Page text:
Five Questions for...Austin Andres, Eagle Fustar Coach
Coach Austin Andres is head of the Eagle Fustar Tennis Academy in San Francisco, currently teaching high-performance juniors at the Goldman Tennis Center. The program, based in the South Bay, was founded by former ATP players Brian Eagle and Nick Fustar and is considered one of Northern California‘s top training academies. Coach Austin has been coaching juniors (4.5 UTR and higher) at GTC for local and national competition since the facility opened in 2021 and starting this fall, he’ll also be running a full-time program for home-schooled juniors seeking up to five hours of tennis training a day.
Coach Austin is a product of Eagle Fustar himself, having enrolled in the program when he moved to San Jose from Hawaii when he was 13. He went on to play Division 1 tennis at UC Riverside (#2 singles and #1 doubles), where he led the team as captain for three years.
1.How did you first get into tennis?
My parents were the ones to introduce me to tennis. While neither of them played tennis, both were always my biggest supporters. As they tell it, the first sport I played was basketball. The only problem was that I never really wanted to share the ball. My dad figured tennis was naturally a perfect fit and he was certainly right. At the age of 7, I began group lessons and playing as often as possible at our local parks on Oahu. My love for tennis continued to grow and from then on you couldn’t keep me off the court!
2.You were a top-ranked Norcal and national junior player, then played D1 tennis at U.C. Riverside. Can you share some of your best memories?
Looking back, there are so many special memories. The excitement and anticipation of each new stage. Playing in my first tournament. Moving up from one age division to the next. Beating an opponent for the first time that had always crushed me in the past. Winning my first tournament. Competing in my first national tournament. Qualifying for team events and even bigger tournaments. Traveling from one city to another. Being pushed by my coaches. Training relentlessly with my friends and peers. Working towards a goal set for the week but also many years down the road. The college recruiting process. Playing my first college match. Competing against many of my friends from junior tennis that were now on opposing teams. Battling injuries. Forging new bonds with different people from around the world. Working with your teammates towards a common goal. Playing my last college match. I remember all the blood, sweat, and tears yet these were some of the best memories of playing junior and college tennis.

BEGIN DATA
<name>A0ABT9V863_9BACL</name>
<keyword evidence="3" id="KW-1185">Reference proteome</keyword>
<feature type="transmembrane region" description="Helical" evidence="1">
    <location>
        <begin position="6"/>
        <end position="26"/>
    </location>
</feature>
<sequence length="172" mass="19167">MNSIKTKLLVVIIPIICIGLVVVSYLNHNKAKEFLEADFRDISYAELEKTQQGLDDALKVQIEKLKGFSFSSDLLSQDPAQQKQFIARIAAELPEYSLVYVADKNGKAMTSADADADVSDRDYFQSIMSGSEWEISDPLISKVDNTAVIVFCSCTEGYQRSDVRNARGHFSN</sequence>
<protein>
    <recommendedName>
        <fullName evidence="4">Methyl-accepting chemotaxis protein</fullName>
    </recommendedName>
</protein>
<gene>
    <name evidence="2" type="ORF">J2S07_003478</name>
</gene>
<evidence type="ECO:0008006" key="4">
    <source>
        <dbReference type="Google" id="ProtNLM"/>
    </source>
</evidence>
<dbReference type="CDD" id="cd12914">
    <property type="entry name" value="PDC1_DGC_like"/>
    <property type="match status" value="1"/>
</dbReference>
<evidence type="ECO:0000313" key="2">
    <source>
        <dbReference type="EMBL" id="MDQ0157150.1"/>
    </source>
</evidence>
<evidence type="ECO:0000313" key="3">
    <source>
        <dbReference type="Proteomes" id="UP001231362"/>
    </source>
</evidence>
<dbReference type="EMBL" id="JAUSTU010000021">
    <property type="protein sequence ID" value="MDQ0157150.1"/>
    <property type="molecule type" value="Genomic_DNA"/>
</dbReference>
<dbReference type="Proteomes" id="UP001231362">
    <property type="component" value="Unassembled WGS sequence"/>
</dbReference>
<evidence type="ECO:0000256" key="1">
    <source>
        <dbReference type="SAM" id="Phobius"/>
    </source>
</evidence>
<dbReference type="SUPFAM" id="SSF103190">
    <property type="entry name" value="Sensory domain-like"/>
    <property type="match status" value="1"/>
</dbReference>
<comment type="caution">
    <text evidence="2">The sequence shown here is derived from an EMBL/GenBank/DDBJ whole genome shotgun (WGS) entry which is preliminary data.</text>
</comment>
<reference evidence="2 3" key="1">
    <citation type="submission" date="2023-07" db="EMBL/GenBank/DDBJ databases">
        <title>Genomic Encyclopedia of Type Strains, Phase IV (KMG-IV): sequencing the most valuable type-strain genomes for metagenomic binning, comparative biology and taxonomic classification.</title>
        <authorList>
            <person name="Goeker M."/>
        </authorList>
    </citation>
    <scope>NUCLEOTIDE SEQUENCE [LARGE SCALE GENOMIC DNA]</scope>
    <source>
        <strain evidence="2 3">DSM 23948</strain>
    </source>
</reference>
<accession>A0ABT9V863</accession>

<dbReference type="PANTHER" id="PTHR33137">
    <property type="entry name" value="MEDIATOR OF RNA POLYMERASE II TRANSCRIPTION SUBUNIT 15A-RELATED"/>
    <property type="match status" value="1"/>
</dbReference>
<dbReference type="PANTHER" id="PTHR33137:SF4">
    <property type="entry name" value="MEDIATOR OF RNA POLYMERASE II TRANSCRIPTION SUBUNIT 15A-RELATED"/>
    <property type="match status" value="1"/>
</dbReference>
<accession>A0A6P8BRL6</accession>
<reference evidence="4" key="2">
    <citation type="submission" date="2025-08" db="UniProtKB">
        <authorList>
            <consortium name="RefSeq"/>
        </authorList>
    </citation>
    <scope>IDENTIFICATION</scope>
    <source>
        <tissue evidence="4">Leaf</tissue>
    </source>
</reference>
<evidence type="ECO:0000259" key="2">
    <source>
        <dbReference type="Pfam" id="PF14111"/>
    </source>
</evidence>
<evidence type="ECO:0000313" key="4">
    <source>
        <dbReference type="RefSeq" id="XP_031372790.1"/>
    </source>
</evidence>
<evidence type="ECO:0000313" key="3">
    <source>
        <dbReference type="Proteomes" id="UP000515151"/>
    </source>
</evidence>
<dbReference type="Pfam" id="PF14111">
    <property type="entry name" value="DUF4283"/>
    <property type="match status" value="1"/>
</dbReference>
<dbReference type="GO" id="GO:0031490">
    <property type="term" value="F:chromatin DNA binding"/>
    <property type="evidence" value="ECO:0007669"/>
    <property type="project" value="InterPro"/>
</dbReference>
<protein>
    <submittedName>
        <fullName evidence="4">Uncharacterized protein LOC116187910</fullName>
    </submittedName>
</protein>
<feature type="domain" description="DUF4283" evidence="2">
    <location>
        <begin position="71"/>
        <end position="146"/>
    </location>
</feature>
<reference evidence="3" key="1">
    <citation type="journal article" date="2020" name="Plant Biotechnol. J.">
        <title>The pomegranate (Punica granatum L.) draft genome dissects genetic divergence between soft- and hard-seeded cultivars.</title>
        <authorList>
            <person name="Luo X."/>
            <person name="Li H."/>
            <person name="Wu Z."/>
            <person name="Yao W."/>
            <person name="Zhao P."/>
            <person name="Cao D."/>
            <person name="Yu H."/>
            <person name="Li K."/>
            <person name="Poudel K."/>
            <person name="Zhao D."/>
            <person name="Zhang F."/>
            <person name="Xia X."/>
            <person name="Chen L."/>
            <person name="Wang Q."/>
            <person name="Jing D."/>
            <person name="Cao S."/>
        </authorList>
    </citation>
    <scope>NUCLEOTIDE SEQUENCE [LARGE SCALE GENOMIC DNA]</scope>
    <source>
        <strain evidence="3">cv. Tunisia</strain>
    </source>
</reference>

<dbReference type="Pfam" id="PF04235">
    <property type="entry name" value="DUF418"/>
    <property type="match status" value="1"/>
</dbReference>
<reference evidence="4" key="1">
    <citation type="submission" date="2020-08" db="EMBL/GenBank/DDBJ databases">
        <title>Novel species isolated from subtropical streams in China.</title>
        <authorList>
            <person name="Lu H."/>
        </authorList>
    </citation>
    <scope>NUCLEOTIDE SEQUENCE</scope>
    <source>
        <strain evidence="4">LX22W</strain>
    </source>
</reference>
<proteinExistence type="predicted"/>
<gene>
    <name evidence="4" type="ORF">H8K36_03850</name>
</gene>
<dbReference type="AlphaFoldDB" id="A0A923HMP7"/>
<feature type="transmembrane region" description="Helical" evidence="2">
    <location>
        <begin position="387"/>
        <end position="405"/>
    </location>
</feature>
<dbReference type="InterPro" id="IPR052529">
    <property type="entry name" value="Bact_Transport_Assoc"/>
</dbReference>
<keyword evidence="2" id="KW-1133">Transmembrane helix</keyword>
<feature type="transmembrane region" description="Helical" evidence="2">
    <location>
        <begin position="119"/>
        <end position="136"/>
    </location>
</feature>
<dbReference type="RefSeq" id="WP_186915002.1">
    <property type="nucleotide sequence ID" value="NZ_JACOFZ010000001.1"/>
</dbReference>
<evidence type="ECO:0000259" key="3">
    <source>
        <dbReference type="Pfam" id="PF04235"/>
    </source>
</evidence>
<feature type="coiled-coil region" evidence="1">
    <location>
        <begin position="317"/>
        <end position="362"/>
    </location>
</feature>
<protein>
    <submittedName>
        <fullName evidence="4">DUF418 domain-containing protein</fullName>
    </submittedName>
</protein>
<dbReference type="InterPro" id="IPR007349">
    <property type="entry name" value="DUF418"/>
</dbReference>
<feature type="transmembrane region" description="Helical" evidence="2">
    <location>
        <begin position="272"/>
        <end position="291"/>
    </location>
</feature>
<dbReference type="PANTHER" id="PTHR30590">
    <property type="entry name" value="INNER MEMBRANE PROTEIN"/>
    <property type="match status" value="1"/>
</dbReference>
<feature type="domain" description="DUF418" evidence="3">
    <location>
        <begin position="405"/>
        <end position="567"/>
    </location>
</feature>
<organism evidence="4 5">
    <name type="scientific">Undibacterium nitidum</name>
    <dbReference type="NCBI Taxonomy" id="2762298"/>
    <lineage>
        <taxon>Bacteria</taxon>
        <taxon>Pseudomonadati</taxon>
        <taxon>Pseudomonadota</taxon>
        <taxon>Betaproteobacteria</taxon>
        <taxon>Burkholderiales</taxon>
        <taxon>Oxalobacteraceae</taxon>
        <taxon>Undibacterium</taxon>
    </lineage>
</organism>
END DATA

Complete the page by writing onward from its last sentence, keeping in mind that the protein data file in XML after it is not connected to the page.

3.What about coaching juniors do you enjoy the most?
What I enjoy most is being able to witness the growth that comes from our combined efforts. No two players are the same and it often requires trying different approaches. However, when you crack the code, it is one of the greatest moments for a coach and player. It’s rewarding to see their growth as they reach certain milestones and set their eyes on even higher targets.
4.What advice do you have for parents who want their children to play competitively?
I would encourage parents to remember that tennis is a long journey. Find an amazing coach that helps them develop as a player both on and off the court. It’s important for your child to feel like they have a team that supports their efforts. Take advantage of the many different scenarios that come up and use them as opportunities to learn and grow from. Continue to encourage your children to be comfortable with being uncomfortable. There is no substitute for hard work so remember to have fun and enjoy the process.
5.What interests and hobbies do you have off the court?
Off-court, you can find me in the mountains snowboarding or on the beach with my family. Our dog is also always along for the ride. Fun fact, I met my now wife on Oahu where we grew up playing team tennis together. Recently, we just had our first baby and are enjoying every moment we can with her. We are very excited to share our love for tennis, snowboarding, and all things water as she grows older.